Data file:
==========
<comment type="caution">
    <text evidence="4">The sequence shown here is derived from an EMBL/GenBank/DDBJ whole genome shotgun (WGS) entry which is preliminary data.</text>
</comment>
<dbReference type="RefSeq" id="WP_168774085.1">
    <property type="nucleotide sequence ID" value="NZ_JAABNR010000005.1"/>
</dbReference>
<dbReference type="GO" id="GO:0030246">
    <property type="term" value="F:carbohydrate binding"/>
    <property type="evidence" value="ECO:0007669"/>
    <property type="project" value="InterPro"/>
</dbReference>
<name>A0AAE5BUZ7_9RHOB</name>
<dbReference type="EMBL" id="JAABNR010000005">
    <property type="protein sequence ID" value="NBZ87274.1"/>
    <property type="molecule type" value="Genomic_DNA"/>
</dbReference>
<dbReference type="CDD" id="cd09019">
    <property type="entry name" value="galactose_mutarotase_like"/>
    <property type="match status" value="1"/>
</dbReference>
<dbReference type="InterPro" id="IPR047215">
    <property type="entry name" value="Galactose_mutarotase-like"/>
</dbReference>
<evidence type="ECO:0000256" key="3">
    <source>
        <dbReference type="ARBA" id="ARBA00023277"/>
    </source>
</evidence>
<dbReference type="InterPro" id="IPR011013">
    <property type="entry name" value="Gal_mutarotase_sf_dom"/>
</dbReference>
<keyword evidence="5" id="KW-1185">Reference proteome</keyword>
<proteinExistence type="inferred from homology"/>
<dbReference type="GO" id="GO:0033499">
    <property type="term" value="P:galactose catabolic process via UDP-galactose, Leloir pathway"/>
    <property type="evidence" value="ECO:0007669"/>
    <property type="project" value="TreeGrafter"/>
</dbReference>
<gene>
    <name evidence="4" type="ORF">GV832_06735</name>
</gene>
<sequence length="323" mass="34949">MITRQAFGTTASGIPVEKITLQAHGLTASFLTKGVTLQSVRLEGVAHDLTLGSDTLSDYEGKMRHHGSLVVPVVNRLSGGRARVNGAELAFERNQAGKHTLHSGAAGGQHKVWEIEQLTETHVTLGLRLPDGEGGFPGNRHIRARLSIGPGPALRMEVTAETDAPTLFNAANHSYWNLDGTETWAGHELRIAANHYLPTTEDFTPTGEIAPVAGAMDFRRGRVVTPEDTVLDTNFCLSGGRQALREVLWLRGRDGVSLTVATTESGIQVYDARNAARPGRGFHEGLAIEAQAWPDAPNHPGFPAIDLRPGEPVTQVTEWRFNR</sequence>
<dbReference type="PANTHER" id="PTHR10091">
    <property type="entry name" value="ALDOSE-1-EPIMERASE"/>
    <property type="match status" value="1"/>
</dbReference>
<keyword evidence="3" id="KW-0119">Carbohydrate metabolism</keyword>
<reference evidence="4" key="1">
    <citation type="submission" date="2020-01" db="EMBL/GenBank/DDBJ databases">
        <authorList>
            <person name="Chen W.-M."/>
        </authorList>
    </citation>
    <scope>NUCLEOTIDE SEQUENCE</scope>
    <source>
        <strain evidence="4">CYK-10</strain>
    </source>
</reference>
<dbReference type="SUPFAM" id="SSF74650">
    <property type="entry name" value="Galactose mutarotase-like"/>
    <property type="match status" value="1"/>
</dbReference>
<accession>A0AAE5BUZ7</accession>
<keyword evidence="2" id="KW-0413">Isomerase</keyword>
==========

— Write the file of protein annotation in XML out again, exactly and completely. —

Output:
<comment type="caution">
    <text evidence="4">The sequence shown here is derived from an EMBL/GenBank/DDBJ whole genome shotgun (WGS) entry which is preliminary data.</text>
</comment>
<dbReference type="RefSeq" id="WP_168774085.1">
    <property type="nucleotide sequence ID" value="NZ_JAABNR010000005.1"/>
</dbReference>
<dbReference type="GO" id="GO:0030246">
    <property type="term" value="F:carbohydrate binding"/>
    <property type="evidence" value="ECO:0007669"/>
    <property type="project" value="InterPro"/>
</dbReference>
<name>A0AAE5BUZ7_9RHOB</name>
<dbReference type="EMBL" id="JAABNR010000005">
    <property type="protein sequence ID" value="NBZ87274.1"/>
    <property type="molecule type" value="Genomic_DNA"/>
</dbReference>
<dbReference type="CDD" id="cd09019">
    <property type="entry name" value="galactose_mutarotase_like"/>
    <property type="match status" value="1"/>
</dbReference>
<dbReference type="InterPro" id="IPR047215">
    <property type="entry name" value="Galactose_mutarotase-like"/>
</dbReference>
<evidence type="ECO:0000256" key="3">
    <source>
        <dbReference type="ARBA" id="ARBA00023277"/>
    </source>
</evidence>
<dbReference type="InterPro" id="IPR011013">
    <property type="entry name" value="Gal_mutarotase_sf_dom"/>
</dbReference>
<keyword evidence="5" id="KW-1185">Reference proteome</keyword>
<proteinExistence type="inferred from homology"/>
<dbReference type="GO" id="GO:0033499">
    <property type="term" value="P:galactose catabolic process via UDP-galactose, Leloir pathway"/>
    <property type="evidence" value="ECO:0007669"/>
    <property type="project" value="TreeGrafter"/>
</dbReference>
<gene>
    <name evidence="4" type="ORF">GV832_06735</name>
</gene>
<sequence length="323" mass="34949">MITRQAFGTTASGIPVEKITLQAHGLTASFLTKGVTLQSVRLEGVAHDLTLGSDTLSDYEGKMRHHGSLVVPVVNRLSGGRARVNGAELAFERNQAGKHTLHSGAAGGQHKVWEIEQLTETHVTLGLRLPDGEGGFPGNRHIRARLSIGPGPALRMEVTAETDAPTLFNAANHSYWNLDGTETWAGHELRIAANHYLPTTEDFTPTGEIAPVAGAMDFRRGRVVTPEDTVLDTNFCLSGGRQALREVLWLRGRDGVSLTVATTESGIQVYDARNAARPGRGFHEGLAIEAQAWPDAPNHPGFPAIDLRPGEPVTQVTEWRFNR</sequence>
<dbReference type="PANTHER" id="PTHR10091">
    <property type="entry name" value="ALDOSE-1-EPIMERASE"/>
    <property type="match status" value="1"/>
</dbReference>
<keyword evidence="3" id="KW-0119">Carbohydrate metabolism</keyword>
<reference evidence="4" key="1">
    <citation type="submission" date="2020-01" db="EMBL/GenBank/DDBJ databases">
        <authorList>
            <person name="Chen W.-M."/>
        </authorList>
    </citation>
    <scope>NUCLEOTIDE SEQUENCE</scope>
    <source>
        <strain evidence="4">CYK-10</strain>
    </source>
</reference>
<dbReference type="SUPFAM" id="SSF74650">
    <property type="entry name" value="Galactose mutarotase-like"/>
    <property type="match status" value="1"/>
</dbReference>
<accession>A0AAE5BUZ7</accession>
<keyword evidence="2" id="KW-0413">Isomerase</keyword>